Exciting times. I think there have been more long-term, ground-breaking, high-stakes historical milestones reached in the past three weeks than in the past three years. (Maybe even three decades?) And instead of reading about it or hearing second- or third-hand inter-generational accounts, I had a real time front row seat. I’m pretty psyched about that. And I learned how to pronounce “Obergefell.”
Few people are more excited about the Obergefell decision than liberal news anchor Rachel Maddow (although conservative anchor S.E. Cupp gave Rachel a run for her money). Maddow spiked the ball on June 26th with a celebration of final riddance at long last from
…all these evolving maps that we’ve tried to keep track of over the years about where you might have rights and where you might not have rights, where your marriage might be recognized and where it would be illegal, where your kids have two parents and [where] maybe they only have one parent and a friend…
As Rachel lamented the unwieldy swamp of legal pitfalls that littered the pre-Obergefell national landscape, I couldn’t help thinking to myself, “that’s exactly how I feel when I’m traveling with firearms!”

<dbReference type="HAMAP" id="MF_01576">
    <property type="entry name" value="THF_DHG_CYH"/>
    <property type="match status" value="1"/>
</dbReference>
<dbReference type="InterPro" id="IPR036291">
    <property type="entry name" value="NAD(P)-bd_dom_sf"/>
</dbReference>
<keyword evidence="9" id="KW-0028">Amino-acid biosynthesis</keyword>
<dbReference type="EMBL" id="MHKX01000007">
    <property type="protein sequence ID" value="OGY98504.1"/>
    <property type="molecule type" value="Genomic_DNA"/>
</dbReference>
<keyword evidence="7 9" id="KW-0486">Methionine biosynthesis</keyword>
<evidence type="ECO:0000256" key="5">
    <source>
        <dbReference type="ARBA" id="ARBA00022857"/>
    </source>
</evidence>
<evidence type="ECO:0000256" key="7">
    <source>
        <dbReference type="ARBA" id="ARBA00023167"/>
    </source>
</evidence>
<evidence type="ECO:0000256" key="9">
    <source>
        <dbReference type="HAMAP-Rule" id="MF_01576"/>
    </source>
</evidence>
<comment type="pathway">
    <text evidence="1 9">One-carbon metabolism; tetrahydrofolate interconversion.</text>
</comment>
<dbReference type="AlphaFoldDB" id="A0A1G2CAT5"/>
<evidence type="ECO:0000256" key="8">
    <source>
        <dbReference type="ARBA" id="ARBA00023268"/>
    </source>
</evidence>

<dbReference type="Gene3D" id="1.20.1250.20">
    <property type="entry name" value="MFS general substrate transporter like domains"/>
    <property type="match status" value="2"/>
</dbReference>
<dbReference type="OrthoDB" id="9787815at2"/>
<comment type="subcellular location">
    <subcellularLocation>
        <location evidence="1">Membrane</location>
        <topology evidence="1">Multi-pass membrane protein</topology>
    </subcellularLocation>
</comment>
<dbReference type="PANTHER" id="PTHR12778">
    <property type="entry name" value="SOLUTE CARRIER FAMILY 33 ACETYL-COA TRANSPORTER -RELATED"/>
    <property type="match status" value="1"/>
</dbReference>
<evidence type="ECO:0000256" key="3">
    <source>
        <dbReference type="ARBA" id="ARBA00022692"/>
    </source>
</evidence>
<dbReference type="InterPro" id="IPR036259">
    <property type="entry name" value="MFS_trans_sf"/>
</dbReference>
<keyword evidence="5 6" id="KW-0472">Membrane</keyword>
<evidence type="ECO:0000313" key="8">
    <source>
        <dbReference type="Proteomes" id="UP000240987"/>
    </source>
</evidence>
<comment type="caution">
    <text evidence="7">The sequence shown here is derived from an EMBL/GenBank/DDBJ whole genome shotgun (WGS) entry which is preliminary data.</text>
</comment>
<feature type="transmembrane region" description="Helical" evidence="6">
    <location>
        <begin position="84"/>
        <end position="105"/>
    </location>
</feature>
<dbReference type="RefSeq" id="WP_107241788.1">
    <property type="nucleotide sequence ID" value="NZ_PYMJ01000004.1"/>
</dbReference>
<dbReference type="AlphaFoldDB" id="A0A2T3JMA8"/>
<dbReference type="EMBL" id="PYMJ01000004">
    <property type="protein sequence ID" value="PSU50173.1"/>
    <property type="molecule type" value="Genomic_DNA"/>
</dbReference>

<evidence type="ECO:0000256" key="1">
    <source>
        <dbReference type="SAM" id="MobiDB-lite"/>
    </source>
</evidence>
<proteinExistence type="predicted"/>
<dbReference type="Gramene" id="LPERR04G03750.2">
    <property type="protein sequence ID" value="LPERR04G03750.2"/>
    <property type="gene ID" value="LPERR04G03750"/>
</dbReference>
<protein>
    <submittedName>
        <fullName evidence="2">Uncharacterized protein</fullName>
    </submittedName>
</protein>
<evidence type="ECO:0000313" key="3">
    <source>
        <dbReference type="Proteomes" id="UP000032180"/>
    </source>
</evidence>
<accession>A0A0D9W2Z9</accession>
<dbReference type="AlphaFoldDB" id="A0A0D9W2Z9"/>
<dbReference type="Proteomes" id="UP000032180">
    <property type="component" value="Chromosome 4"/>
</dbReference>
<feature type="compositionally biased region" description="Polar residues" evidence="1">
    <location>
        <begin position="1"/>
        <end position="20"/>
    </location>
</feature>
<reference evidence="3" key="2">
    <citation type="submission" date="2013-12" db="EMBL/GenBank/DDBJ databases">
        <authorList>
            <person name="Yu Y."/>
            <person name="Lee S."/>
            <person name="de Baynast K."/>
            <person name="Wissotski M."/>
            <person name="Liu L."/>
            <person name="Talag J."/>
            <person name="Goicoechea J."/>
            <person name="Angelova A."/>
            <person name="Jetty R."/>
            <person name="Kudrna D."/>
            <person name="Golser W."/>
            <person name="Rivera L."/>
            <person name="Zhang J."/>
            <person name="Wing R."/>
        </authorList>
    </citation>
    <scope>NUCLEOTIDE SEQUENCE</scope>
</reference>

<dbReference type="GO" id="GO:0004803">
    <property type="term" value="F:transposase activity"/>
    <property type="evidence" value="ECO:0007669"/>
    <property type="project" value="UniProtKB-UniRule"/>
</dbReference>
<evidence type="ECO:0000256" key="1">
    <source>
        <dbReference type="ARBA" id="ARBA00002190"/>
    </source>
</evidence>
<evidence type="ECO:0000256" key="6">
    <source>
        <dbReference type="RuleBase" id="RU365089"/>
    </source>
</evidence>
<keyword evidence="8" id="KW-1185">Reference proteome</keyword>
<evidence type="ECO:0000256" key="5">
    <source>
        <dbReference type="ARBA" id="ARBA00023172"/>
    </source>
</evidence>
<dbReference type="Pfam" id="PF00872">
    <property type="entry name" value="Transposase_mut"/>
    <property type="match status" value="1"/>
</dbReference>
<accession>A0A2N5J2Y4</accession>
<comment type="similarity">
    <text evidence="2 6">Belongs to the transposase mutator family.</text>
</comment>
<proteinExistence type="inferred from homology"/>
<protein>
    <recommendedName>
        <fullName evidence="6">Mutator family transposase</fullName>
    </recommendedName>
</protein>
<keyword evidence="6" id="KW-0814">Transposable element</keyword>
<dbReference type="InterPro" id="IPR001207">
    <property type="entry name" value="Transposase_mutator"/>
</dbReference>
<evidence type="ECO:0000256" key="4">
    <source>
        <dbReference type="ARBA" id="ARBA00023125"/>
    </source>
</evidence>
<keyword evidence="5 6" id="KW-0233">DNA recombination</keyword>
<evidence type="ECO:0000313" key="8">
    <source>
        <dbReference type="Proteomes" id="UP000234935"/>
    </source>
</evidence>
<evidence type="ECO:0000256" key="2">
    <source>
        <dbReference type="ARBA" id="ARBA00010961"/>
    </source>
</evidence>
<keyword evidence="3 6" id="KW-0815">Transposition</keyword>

And sure enough, since the Obergefell decision, murmurs have grown from a simmer to a boil that Justice Kennedy’s rationale just might relieve some of the headaches of interstate concealed carry. Somebody at Breitbart (who likes the traditional definition of marriage but hates the traditional spelling of “judgment”) interpreted Obergefell to mean that handgun permits — like marriage licenses — are now “beyond a state-by-state prerogative via the 14th Amendment.” Similar sentiments rang out from BearingArms.com. Although some of its readers recently made me throw up in my mouth a little bit, my hiatus from the site was interrupted by this headline: “SCOTUS Ruling On Same-Sex Marriage Mandates Nationwide Concealed Carry Reciprocity.” A post on Guns.com pondered the same question, with anecdotal illustrations of how the states’ disparate regulations can lead to absurd consequences for otherwise law-abiding concealed carriers.